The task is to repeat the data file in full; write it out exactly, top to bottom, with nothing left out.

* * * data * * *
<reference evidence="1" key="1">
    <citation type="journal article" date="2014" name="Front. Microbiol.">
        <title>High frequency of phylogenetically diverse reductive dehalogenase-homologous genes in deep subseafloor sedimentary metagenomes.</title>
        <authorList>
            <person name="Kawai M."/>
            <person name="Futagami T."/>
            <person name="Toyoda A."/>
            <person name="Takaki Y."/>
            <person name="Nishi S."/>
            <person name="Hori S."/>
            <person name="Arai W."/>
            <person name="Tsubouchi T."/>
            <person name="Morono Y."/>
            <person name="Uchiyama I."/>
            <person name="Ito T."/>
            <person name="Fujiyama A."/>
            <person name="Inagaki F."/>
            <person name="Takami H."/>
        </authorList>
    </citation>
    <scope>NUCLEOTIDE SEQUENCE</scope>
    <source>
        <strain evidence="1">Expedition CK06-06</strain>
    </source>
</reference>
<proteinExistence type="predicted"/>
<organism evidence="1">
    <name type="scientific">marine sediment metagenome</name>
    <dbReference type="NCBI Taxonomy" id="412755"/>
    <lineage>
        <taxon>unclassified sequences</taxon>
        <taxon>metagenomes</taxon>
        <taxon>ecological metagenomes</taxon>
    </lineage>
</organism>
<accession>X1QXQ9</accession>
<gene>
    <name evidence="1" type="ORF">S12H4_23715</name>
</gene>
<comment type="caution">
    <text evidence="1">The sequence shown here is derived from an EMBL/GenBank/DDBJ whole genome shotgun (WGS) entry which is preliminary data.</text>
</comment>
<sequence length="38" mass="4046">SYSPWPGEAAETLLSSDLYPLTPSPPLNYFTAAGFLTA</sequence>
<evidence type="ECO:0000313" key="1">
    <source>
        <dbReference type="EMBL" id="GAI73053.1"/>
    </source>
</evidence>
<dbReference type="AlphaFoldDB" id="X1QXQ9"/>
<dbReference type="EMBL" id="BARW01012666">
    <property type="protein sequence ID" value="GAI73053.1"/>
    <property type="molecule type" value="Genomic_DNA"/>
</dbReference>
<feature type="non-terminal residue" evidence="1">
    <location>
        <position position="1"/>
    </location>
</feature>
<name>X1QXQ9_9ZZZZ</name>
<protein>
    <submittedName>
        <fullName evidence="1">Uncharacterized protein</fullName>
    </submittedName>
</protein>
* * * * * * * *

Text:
<reference evidence="1" key="1">
    <citation type="journal article" date="2014" name="Front. Microbiol.">
        <title>High frequency of phylogenetically diverse reductive dehalogenase-homologous genes in deep subseafloor sedimentary metagenomes.</title>
        <authorList>
            <person name="Kawai M."/>
            <person name="Futagami T."/>
            <person name="Toyoda A."/>
            <person name="Takaki Y."/>
            <person name="Nishi S."/>
            <person name="Hori S."/>
            <person name="Arai W."/>
            <person name="Tsubouchi T."/>
            <person name="Morono Y."/>
            <person name="Uchiyama I."/>
            <person name="Ito T."/>
            <person name="Fujiyama A."/>
            <person name="Inagaki F."/>
            <person name="Takami H."/>
        </authorList>
    </citation>
    <scope>NUCLEOTIDE SEQUENCE</scope>
    <source>
        <strain evidence="1">Expedition CK06-06</strain>
    </source>
</reference>
<proteinExistence type="predicted"/>
<organism evidence="1">
    <name type="scientific">marine sediment metagenome</name>
    <dbReference type="NCBI Taxonomy" id="412755"/>
    <lineage>
        <taxon>unclassified sequences</taxon>
        <taxon>metagenomes</taxon>
        <taxon>ecological metagenomes</taxon>
    </lineage>
</organism>
<accession>X1QXQ9</accession>
<gene>
    <name evidence="1" type="ORF">S12H4_23715</name>
</gene>
<comment type="caution">
    <text evidence="1">The sequence shown here is derived from an EMBL/GenBank/DDBJ whole genome shotgun (WGS) entry which is preliminary data.</text>
</comment>
<sequence length="38" mass="4046">SYSPWPGEAAETLLSSDLYPLTPSPPLNYFTAAGFLTA</sequence>
<evidence type="ECO:0000313" key="1">
    <source>
        <dbReference type="EMBL" id="GAI73053.1"/>
    </source>
</evidence>
<dbReference type="AlphaFoldDB" id="X1QXQ9"/>
<dbReference type="EMBL" id="BARW01012666">
    <property type="protein sequence ID" value="GAI73053.1"/>
    <property type="molecule type" value="Genomic_DNA"/>
</dbReference>
<feature type="non-terminal residue" evidence="1">
    <location>
        <position position="1"/>
    </location>
</feature>
<name>X1QXQ9_9ZZZZ</name>
<protein>
    <submittedName>
        <fullName evidence="1">Uncharacterized protein</fullName>
    </submittedName>
</protein>